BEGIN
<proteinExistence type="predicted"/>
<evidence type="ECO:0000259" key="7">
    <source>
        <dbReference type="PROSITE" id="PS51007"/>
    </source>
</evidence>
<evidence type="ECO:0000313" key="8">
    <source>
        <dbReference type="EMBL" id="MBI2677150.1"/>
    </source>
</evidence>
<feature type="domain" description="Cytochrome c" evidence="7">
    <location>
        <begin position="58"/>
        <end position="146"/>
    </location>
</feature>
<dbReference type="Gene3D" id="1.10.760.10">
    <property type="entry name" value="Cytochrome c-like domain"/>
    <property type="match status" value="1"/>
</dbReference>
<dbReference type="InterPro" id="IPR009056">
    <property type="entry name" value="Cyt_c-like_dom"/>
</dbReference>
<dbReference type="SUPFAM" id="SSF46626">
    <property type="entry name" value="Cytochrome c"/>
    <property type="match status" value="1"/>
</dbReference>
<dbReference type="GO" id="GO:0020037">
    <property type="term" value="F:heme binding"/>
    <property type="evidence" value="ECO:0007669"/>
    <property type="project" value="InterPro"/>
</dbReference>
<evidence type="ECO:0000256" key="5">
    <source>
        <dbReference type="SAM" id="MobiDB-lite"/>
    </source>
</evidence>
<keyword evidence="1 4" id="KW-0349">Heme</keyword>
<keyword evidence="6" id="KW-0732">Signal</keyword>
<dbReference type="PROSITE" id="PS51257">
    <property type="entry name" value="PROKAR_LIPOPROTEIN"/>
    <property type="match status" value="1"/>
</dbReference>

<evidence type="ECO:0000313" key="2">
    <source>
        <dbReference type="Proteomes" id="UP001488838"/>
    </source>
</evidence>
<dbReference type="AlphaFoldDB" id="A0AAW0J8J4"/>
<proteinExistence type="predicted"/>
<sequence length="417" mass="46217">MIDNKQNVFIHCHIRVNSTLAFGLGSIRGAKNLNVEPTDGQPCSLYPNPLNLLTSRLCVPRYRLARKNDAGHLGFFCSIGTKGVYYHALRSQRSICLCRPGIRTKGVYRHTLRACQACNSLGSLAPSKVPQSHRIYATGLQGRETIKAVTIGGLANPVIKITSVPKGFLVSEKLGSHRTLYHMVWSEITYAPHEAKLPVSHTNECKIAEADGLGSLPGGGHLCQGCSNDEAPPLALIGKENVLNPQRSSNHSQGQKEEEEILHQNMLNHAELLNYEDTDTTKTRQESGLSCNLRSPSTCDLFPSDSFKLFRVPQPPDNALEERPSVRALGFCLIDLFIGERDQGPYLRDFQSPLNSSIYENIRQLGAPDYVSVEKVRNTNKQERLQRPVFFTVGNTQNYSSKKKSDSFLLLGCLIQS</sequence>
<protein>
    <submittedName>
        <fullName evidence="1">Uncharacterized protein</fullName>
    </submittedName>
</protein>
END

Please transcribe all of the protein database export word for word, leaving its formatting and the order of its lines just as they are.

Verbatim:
<proteinExistence type="predicted"/>
<evidence type="ECO:0000259" key="7">
    <source>
        <dbReference type="PROSITE" id="PS51007"/>
    </source>
</evidence>
<evidence type="ECO:0000313" key="8">
    <source>
        <dbReference type="EMBL" id="MBI2677150.1"/>
    </source>
</evidence>
<feature type="domain" description="Cytochrome c" evidence="7">
    <location>
        <begin position="58"/>
        <end position="146"/>
    </location>
</feature>
<dbReference type="Gene3D" id="1.10.760.10">
    <property type="entry name" value="Cytochrome c-like domain"/>
    <property type="match status" value="1"/>
</dbReference>
<dbReference type="InterPro" id="IPR009056">
    <property type="entry name" value="Cyt_c-like_dom"/>
</dbReference>
<dbReference type="SUPFAM" id="SSF46626">
    <property type="entry name" value="Cytochrome c"/>
    <property type="match status" value="1"/>
</dbReference>
<dbReference type="GO" id="GO:0020037">
    <property type="term" value="F:heme binding"/>
    <property type="evidence" value="ECO:0007669"/>
    <property type="project" value="InterPro"/>
</dbReference>
<evidence type="ECO:0000256" key="5">
    <source>
        <dbReference type="SAM" id="MobiDB-lite"/>
    </source>
</evidence>
<keyword evidence="1 4" id="KW-0349">Heme</keyword>
<keyword evidence="6" id="KW-0732">Signal</keyword>
<dbReference type="PROSITE" id="PS51257">
    <property type="entry name" value="PROKAR_LIPOPROTEIN"/>
    <property type="match status" value="1"/>
</dbReference>

<evidence type="ECO:0000313" key="2">
    <source>
        <dbReference type="Proteomes" id="UP001488838"/>
    </source>
</evidence>
<dbReference type="AlphaFoldDB" id="A0AAW0J8J4"/>
<proteinExistence type="predicted"/>
<sequence length="417" mass="46217">MIDNKQNVFIHCHIRVNSTLAFGLGSIRGAKNLNVEPTDGQPCSLYPNPLNLLTSRLCVPRYRLARKNDAGHLGFFCSIGTKGVYYHALRSQRSICLCRPGIRTKGVYRHTLRACQACNSLGSLAPSKVPQSHRIYATGLQGRETIKAVTIGGLANPVIKITSVPKGFLVSEKLGSHRTLYHMVWSEITYAPHEAKLPVSHTNECKIAEADGLGSLPGGGHLCQGCSNDEAPPLALIGKENVLNPQRSSNHSQGQKEEEEILHQNMLNHAELLNYEDTDTTKTRQESGLSCNLRSPSTCDLFPSDSFKLFRVPQPPDNALEERPSVRALGFCLIDLFIGERDQGPYLRDFQSPLNSSIYENIRQLGAPDYVSVEKVRNTNKQERLQRPVFFTVGNTQNYSSKKKSDSFLLLGCLIQS</sequence>
<protein>
    <submittedName>
        <fullName evidence="1">Uncharacterized protein</fullName>
    </submittedName>
</protein>